The steepest highway in Virginia is a terrifyingly treacherous path. State Route 56 has a peculiar way of making even the most seasoned drivers feel like they’re greenhorns. It’s as if your heart decides to race faster than your engine! Your grip on the wheel is tenuous; your palms slick with sweat. You heave a sigh of relief as you reach the summit. But your joy is shortlived, dissipating as soon as you realize the descent presents its own set of horrors. Take a deep breath. You and your trusty (insert your motorized vehicle of choice) have got this. Virginia State Highway 56 is an adrenaline-pumping road to be sure. With its 10 to 12% grade, Route 56 is the steepest highway in Virginia. Continue reading to discover more about this crazy steep road!
The Steepest Highway in Virginia: Highway 56
Virginia State Highway 56 is the principal east/west route through Nelson County. The road originates at US Highway 11, also called the Lee Highway, near the Augusta/Rockbridge County Line. In Nelson County, where the steepest grades occur, Highway 56 runs along Little Marys Creek on its twisting ascent through the George Washington National Forest in the Blue Ridge Mountains. The highway intersects with the Blue Ridge Parkway at Tye River Gap. From Tye River Gap, Highway 56 begins its descent through Montebello. Once Route 56 leaves the George Washington National Forest, the highway grade, along with the terrain, becomes less steep.
George Washington National Forest
The George Washington National Forest is located in the state of Virginia, extending into parts of West Virginia and Kentucky. George Washington National Forest is a part of the 1.8 million-acre Washington/Jefferson National Forest. George Washington National Forest contains a wide range of landscapes, including mountainous terrain, rolling hills, and valleys. These different landscapes are home to diverse ecosystems supporting a variety of plant and animal life. The forest provides an important habitat for wildlife such as black bears, white-tail deer, and many bird species, including raptors and songbirds. George Washington National Forest plays a vital role in conservation efforts within the Appalachian region. It protects watersheds and preserves old-growth forests, which are a significant part of the Blue Ridge Mountains.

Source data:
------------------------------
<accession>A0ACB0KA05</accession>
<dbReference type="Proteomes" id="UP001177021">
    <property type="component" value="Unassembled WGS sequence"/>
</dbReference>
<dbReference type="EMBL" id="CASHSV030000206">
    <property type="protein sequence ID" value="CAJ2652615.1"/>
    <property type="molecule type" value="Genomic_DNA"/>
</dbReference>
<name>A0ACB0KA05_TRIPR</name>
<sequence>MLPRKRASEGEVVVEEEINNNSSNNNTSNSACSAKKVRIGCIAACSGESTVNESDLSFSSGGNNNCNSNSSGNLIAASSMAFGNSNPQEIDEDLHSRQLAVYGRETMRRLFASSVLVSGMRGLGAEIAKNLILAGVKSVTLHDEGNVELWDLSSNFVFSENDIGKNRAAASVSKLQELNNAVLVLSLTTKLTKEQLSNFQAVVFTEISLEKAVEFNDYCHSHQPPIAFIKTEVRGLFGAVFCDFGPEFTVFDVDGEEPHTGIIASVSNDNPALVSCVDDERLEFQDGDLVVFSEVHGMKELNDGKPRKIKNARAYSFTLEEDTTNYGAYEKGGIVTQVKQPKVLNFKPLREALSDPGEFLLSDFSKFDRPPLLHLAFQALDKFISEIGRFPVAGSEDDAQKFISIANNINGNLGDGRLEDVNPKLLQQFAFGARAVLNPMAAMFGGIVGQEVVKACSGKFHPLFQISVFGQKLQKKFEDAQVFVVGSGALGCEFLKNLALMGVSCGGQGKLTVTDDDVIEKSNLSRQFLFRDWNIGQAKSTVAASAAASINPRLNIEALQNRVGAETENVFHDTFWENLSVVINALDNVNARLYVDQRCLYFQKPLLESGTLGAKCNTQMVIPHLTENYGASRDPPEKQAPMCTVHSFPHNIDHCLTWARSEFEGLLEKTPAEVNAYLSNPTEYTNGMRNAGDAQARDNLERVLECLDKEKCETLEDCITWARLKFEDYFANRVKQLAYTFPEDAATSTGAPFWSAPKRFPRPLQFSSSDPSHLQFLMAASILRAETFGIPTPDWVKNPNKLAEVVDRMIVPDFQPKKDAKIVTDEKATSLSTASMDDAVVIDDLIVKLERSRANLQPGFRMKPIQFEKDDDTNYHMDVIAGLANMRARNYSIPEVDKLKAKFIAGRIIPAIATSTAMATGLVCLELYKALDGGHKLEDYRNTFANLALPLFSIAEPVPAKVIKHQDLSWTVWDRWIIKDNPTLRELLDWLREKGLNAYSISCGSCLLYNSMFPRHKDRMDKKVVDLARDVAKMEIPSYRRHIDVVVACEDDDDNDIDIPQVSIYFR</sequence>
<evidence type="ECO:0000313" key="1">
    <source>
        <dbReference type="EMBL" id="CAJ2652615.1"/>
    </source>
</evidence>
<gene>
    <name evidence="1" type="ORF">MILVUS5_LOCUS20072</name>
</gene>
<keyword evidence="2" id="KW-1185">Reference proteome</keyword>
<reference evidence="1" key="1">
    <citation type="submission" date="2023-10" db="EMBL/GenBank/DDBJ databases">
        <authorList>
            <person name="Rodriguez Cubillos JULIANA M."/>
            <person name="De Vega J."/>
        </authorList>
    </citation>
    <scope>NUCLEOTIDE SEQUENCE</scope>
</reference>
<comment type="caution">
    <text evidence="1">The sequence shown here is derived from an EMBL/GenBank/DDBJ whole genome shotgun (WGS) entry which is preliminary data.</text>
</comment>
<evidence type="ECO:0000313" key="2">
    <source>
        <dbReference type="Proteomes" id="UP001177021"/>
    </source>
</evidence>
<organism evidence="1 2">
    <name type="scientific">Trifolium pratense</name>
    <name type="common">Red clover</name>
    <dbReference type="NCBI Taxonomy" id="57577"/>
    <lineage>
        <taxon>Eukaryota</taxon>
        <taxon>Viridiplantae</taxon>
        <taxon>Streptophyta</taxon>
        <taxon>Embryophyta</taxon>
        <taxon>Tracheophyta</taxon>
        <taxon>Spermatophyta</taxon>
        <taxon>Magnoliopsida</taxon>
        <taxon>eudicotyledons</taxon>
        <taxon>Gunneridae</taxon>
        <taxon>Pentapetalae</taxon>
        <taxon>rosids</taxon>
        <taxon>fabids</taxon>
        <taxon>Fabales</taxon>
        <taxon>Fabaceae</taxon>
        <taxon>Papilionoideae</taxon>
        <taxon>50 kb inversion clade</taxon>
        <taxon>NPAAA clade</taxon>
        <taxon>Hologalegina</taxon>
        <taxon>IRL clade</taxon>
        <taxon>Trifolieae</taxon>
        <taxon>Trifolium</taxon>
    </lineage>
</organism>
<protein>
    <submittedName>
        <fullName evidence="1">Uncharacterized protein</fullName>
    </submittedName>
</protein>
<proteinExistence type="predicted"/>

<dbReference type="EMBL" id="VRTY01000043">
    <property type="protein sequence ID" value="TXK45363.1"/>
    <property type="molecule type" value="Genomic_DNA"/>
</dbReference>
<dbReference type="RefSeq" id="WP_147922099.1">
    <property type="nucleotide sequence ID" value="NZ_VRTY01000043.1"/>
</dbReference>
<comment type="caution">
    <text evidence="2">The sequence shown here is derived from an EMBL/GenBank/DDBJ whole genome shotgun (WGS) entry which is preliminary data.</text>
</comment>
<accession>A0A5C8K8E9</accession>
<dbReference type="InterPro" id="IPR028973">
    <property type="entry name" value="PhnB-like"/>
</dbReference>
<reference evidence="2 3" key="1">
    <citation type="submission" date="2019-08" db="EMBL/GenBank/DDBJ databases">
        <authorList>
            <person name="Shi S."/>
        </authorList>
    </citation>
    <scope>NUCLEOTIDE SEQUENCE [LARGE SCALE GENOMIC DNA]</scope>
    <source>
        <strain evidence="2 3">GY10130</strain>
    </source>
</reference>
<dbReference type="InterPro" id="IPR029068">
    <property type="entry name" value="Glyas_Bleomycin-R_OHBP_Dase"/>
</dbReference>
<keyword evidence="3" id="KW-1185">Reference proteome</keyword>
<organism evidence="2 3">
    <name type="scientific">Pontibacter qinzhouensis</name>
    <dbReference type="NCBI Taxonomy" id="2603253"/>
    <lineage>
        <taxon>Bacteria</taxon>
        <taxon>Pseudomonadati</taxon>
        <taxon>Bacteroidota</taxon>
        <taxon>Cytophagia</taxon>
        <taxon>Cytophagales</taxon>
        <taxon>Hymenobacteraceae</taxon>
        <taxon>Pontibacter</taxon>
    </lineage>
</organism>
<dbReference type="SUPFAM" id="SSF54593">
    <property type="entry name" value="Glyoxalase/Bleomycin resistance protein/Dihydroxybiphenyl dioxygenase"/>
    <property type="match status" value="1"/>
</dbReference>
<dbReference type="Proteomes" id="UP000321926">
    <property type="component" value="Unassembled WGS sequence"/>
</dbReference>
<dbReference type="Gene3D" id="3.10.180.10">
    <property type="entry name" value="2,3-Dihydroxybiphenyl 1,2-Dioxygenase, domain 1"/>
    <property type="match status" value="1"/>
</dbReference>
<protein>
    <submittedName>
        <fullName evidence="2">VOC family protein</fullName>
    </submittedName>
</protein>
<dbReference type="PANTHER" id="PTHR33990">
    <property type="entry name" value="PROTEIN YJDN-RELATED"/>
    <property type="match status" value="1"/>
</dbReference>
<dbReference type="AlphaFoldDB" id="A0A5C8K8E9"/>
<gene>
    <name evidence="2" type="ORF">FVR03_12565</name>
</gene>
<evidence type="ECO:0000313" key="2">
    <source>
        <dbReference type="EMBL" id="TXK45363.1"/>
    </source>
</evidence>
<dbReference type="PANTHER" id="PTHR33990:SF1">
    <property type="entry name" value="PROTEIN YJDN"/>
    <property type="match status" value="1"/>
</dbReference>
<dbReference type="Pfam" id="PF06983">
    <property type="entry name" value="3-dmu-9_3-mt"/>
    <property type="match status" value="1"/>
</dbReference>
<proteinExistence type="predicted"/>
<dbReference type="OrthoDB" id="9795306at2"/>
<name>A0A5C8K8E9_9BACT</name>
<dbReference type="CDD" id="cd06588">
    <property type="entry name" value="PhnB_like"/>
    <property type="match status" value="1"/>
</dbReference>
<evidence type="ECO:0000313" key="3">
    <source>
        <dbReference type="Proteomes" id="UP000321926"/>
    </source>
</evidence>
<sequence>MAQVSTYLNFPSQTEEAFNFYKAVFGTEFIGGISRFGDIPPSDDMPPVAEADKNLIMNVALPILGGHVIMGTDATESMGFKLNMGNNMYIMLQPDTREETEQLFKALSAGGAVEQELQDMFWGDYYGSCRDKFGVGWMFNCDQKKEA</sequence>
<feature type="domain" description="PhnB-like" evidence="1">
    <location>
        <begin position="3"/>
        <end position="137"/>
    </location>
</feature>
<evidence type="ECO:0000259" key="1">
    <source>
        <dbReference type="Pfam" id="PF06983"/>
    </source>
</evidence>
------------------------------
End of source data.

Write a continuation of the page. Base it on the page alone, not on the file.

Understanding Highway Grading Sytems
Highway grades are a measure of how steep a section of road is in relation to the horizontal plane. They are typically expressed as a percentage or ratio and indicate the rise in elevation (in feet or meters) over a specified horizontal distance (usually 100 feet/meters). Understanding highway grades is important for both drivers and road engineers. They can significantly affect vehicle performance and safety. Here’s a breakdown of common highway grades and what they mean:
- 0% Grade (Level): A 0% grade indicates a level road in which there is no change in elevation over a specified distance. This is the easiest grade of road to drive on and requires no significant uphill or downhill effort.
- 1-3% Grade: A mild grade that is relatively easy to drive on. It’s often imperceptible to drivers.
- 4-6% Grade: A moderate grade that requires slightly more effort from a vehicle during the ascent. Most vehicles can handle this grade without difficulty.
- 7-9% Grade: A steep grade that can cause slower acceleration and increased fuel consumption on the ascent. Heavier vehicles may experience reduced performance.
- 10% or Higher Grade: Extremely steep grades that can be challenging for most vehicles, while ascending and descending. Heavily loaded trucks, RVs, and vehicles towing trailers should exercise caution, and lower gears may be necessary.
Technically, positive grades pertain to uphill slopes, while negative grades suggest a downhill slope. However, most signs do not differentiate between the two. With grades between 10 and 12% (and -10 and -12%; after all, what goes up must come down! ) Highway 56 is considered an extremely steep road.
The photo featured at the top of this post is © grandbrothers/Shutterstock.com
Thank you for reading! Have some feedback for us? Contact the AZ Animals editorial team.